Distinctive Signs


Distinctive signs consist of a word or words, graphic or ideographic signs, sounds, combinations of colors, olfactory or tactile signs, on their own or in combination, that are novel in the identification of products or services and serve to distinguish a product or service easily from other identical or similar products or services.



Prior to submitting the application, you must check the classification of your products or services in the International-Classification and check that the mark you wish to register is sufficiently distinctive and not covered by the causes of non-registrability set out in the Industrial Property Law that is in currently in force in Venezuela.

We recommend carrying out a background search in advance in order to minimize the risk of finding that the mark is already registered or in the process of being registered by a third party. We are at your service to clarify any doubt you may have regarding any of these steps.

In order to initiate the registration process of a trademark, you must submit an application with the Trademark Application Form issued by the Trademark Office (SAPI ), including all the required documentation and the payment of the respective government fees and taxes.


The Patent and Trademark Office (SAPI) will stamp your application and assign a number to it and thereby you are granted the Right of Priority with regards to all other applications received subsequently.


Formal review and approval to proceed with application: After submission, the application is reviewed with regards to its form. If all is in order, the Patent and Trademark Office (SAPI) will accept the proceeding and order its publication in the press.

Publication: After completing successfully the formal review and once the order of press publication has been issued and notified in the Official Bulletin, the applicant must instruct and pay for the publication of the application abstract in a journal of national circulation, in accordance with the stipulations of the Industrial Property Law. Once the publication has been done, it must be submitted to the Patent Office (SAPI). If the publication is not made as indicated, then the application will be held as abandoned and its priority will be declared to have extinguished.


The publication only takes place automatically in the Industrial Property Bulletin after the publication in the journal, here previously identified. Third parties have thirty (30) working days after publication in the Official Bulletin to present their statements of opposition in accordance with any of the causes stipulated in the Industrial Property Law.


The Patent Office will carry out a review of content after the end of the 30 working days of publication in the Official Bulletin of the Patent Office. This review serves to identify whether there are similarities and/or identities with trademarks and/or prior applications and in order to check whether there are any other causes for non-registrability in accordance with the law. Should the review of content conclude without any objections to the registration, then the application is accepted and the applicant has a term of 30 working days to pay and confirm payment of registry fees or other final rights.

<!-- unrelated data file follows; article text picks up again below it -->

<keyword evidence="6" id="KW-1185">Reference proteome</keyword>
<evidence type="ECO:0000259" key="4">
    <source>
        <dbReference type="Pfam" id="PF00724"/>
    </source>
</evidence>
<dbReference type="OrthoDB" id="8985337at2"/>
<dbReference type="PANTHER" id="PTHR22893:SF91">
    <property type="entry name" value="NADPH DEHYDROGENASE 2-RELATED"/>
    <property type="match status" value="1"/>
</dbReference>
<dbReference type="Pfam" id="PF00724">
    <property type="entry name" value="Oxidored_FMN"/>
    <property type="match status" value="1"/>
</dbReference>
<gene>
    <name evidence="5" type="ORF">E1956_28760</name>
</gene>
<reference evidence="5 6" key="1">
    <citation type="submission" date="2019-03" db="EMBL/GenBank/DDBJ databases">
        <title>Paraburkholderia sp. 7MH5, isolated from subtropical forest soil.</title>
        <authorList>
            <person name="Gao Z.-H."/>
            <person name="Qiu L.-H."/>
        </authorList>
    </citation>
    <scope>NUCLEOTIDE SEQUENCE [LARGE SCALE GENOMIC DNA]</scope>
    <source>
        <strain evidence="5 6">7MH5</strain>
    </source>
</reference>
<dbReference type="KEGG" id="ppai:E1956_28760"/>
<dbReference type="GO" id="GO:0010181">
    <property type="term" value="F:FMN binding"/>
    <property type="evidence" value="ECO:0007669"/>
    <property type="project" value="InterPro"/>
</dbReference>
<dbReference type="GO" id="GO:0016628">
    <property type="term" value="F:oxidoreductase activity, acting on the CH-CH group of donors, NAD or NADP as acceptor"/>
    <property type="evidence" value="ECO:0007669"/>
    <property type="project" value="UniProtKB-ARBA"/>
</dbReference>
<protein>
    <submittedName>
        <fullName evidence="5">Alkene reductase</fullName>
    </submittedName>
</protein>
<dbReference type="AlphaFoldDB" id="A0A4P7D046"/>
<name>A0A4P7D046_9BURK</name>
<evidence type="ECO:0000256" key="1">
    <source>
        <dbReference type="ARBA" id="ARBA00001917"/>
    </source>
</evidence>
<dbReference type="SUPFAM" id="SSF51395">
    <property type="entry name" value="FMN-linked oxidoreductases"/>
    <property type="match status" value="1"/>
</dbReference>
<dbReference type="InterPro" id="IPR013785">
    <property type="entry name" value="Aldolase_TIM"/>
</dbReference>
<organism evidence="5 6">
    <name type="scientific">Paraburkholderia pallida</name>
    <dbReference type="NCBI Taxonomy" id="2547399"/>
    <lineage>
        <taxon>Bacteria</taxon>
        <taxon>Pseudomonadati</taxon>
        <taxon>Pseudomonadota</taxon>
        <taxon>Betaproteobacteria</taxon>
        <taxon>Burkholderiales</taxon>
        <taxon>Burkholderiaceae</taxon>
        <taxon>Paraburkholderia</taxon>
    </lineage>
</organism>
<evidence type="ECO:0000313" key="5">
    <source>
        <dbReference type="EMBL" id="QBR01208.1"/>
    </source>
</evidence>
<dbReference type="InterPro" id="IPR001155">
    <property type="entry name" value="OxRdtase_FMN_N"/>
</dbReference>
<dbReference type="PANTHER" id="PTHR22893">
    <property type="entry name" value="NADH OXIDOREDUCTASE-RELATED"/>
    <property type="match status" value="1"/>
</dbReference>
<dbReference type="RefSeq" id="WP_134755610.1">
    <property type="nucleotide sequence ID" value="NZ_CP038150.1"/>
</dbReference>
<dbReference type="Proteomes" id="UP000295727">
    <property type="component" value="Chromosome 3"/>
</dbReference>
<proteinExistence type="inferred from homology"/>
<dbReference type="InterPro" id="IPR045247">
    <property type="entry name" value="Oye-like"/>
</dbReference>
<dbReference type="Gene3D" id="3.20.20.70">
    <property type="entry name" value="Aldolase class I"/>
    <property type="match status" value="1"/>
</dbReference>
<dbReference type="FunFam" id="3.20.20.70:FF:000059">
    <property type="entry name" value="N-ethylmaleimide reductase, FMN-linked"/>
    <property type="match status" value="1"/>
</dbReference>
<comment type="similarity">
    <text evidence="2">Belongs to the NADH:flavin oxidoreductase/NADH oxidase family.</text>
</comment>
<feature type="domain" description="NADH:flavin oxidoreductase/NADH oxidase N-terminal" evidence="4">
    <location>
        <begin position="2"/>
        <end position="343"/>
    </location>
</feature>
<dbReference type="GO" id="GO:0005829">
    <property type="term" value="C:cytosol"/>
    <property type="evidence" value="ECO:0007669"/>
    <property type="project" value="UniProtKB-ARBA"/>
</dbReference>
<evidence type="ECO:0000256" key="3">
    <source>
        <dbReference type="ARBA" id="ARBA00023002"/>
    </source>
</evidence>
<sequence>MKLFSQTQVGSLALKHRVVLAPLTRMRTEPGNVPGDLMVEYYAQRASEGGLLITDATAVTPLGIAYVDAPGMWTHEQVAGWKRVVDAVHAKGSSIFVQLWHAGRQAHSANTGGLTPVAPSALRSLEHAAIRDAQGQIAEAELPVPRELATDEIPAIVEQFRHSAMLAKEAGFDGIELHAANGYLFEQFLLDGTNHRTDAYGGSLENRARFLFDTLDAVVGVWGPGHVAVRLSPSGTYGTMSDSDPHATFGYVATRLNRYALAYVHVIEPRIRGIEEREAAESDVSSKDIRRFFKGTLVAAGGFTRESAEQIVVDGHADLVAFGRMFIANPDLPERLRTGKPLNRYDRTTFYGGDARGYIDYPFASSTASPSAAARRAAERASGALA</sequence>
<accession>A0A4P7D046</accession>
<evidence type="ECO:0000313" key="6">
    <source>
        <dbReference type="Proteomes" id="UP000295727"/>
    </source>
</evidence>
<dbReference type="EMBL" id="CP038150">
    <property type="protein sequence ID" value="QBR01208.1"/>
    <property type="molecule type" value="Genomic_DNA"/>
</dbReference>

Should the Patent Office (SAPI) identify some impediments to concede the application request, then it will publish the causes of non-registrability in the Official Bulletin. The applicant then has 30 working days (with the option to apply for an extension of 60 additional working days) to protest. After the expiry of the term and having submitted the statement with regards to the observations of content, the registrar will proceed to accept or reject the trademark. In the case of a rejection, an appeal for reconsideration can be submitted to the same analyst and should the Decision of Rejection be confirmed, then an appeal can be submitted within 15 working days to the Ministry of Industry and Commerce.


If an opposition is presented within 30 working days after publication of the application abstract in the Official Bulletin, then the application will be placed on hold and submitted for analysis to the Legal Department of the Patent Office.

The applicant will be notified by his agent or representative about the opposition or oppositions via an Official Notification published in the Official Bulletin. He then can proceed to obtain a copy of the opposition statement and has a term of 30 working days to submit a response. If there is no statement submitted to contest the opposition, then the application is considered to have been abandoned and its priority extinguishes.

If the statement regarding the oppositions was submitted, then the Patent Office will decide whether or not to accept the application.

After the publication of the resolution of rejection of the opposition in the Official Bulletin, the application automatically is considered as accepted and the registration fees have to be paid within 30 working days following the notification in the Official Bulletin.


After payment of the corresponding fees, the Patent and Trademark Office will assign a registry number, establishing the date of entry in force as well as the date of expiry of the exclusivity, which currently lasts fifteen (15) years.

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